Is it the savannahs, snow-capped mountains, or wildlife that comes to mind when thinking of Kenya or is it ethnic violence, carjacking and terrorism? While Kenya offers all of the above, tourist brochures obviously don’t like to emphasis the last three. In 2007, controversial elections triggered long-running ethnic tensions between Luo and Kikuyu tribes resulting in vicious mob violence that claimed about 1000 lives. The ethnic tensions hark back to unresolved land issues from the colonial period and have resulted in communities being partitioned along tribal lines and a simmering unease between neighbours. Crime, with a particular penchant for carjacking, is another concern. Nairobi is a hotbed for carjacking with assailants well armed for the job and not hesitant to assault or kill victims should they resist. Should rampaging mobs and violent crime not bother you, the risk of terrorist attack remains a final consideration. It’s hard to forget the attack on the U.S. Embassy in 1998 which claimed 212 and wounded around 4000 in downtown Nairobi. Particular concern is with fundamentalists and al-Qaida members crossing the porous border from Somalia to launch attacks in Kenya against government and Western targets.


Tourist Slogan: Turkey Welcomes You

U.S. State Department warning:“In Istanbul, small-scale bombings and violent demonstrations, and more recently vehicle arsons, have occurred regularly since 2006”

The caves of Cappadocia, the mesmerizing inner sanctum of the Hagia Sophia, or the range of culinary delights certainly do warrant a visit to Turkey. Yet there also a host of less desirable, and downright dangerous, issues which will also welcome you. Recent reverberations from an alleged military coup are a reminder of the often tumultuous political environment in Turkey. National soul searching over the issue of secularism vs. political Islam often results in violent demonstrations and acts of terrorism on the streets. Yet the primary danger is from the long-running secessionist struggle largely conducted by the banned Kurdistan Workers Party, or PKK, struggling for a homeland called Kurdistan. The insurgency has claimed more than 40,000 lives in the last 25 years and large swaths of Eastern Turkey remain no-go areas.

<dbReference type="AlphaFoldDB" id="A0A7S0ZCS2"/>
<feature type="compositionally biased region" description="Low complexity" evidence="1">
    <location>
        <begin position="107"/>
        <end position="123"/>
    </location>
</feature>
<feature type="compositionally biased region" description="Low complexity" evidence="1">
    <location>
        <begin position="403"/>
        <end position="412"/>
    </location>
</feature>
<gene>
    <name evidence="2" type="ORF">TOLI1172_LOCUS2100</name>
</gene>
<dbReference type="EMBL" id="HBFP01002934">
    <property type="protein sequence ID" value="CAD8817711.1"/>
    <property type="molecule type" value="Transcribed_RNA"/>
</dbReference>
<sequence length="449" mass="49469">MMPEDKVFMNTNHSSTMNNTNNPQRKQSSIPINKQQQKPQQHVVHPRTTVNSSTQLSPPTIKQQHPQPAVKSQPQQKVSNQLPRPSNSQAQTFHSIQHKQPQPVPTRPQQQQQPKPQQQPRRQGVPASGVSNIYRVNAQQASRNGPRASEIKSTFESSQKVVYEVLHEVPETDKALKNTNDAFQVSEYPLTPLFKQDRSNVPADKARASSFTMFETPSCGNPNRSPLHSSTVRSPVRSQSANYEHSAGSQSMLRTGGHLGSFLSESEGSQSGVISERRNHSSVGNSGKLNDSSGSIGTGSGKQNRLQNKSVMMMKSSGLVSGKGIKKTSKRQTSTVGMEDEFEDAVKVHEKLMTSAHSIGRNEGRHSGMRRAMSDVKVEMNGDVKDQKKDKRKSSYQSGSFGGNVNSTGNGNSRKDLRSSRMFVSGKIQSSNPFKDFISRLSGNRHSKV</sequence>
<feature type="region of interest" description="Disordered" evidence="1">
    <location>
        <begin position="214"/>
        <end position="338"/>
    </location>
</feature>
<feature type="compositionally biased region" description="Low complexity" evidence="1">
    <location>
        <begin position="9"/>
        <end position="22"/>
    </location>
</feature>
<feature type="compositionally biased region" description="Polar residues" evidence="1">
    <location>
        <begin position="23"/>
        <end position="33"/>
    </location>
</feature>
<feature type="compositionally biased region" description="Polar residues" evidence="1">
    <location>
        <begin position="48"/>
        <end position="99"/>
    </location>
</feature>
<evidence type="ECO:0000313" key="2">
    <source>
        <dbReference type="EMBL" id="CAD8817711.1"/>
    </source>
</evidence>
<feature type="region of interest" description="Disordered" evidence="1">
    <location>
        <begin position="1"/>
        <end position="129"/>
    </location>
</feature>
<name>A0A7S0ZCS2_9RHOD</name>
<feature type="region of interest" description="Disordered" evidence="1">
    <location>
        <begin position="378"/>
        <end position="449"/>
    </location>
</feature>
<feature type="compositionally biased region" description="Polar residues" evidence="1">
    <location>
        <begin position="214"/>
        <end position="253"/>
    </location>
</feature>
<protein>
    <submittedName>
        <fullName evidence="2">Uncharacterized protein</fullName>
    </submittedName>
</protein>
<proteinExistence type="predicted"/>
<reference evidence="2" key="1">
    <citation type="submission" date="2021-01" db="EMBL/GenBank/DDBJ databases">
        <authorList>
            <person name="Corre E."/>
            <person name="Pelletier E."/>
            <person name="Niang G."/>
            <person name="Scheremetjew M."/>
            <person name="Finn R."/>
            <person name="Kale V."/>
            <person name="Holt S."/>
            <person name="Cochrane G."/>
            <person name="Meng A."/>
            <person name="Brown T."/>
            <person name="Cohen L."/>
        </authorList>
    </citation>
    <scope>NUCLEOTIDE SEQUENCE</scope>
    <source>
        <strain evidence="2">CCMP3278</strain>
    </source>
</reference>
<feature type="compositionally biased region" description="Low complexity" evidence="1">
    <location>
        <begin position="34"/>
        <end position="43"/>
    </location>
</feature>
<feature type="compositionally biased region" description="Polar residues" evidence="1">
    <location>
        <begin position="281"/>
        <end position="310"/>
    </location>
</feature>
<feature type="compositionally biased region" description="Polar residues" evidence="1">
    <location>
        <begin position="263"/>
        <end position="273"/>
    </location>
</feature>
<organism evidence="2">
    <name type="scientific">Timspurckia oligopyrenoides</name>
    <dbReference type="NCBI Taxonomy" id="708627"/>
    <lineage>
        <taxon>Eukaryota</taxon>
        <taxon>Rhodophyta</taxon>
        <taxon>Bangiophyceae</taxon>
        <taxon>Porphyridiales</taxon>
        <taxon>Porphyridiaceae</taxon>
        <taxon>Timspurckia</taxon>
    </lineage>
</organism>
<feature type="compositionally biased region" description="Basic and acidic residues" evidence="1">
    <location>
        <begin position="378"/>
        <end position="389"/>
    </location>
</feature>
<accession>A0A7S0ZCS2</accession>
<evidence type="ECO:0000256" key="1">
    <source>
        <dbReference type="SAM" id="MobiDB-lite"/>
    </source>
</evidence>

Tourist Slogan: Philippines, More than the Usual

U.S. State Department warning: “Some foreigners who reside in or visit western and central Mindanao hire their own private security personnel”

With 7000 islands, the Philippines certainly offers much in the way of an exotic backdrop. Adrenalin junkies are also equally in luck with a myriad of dangers which include armed insurgencies, poverty fuelled crime, and political violence. Insurgencies, both separatist conflict on the island of Mindanao and a nation-wide communist conflict, have claimed more than 160,000 people and has displaced up to 2 million. In the case of conflict in Mindanao, peace talks between the government and Moro Islamic Liberation Front (MILF) have been ongoing but there are serious doubts whether a lasting peace will emerge. Crime remains another problem with the capital Manila being particularly dangerous. Confidence scams, pick pocketing, and credit/ATM card fraud are reported to be common problems. Finally, political violence and a culture of impunity for the wealthy ruling elite remains a serious issue. As previously written about in the Journeywatch blog, the Maguindanao massacre was an audacious slaughter of political activists and journalists allegedly by a powerful clan called the Ampatuans who are politically linked to President Gloria Macapagal Arroyo. A political risk analyst recently told this blogger that it would be very doubtful for justice to be served despite the notoriety of the case. Political violence is likely to spike soon with general elections coming in May this year.

To be continued…

Photos: Vive Mexico aeroplane, Incredible India, India Tourism Board. The Taj Hotel Mumbai, Nov 2008. Nairobi and giraffe, Turkey, Turkish tourism board. Philippines ‘more than the usual..’,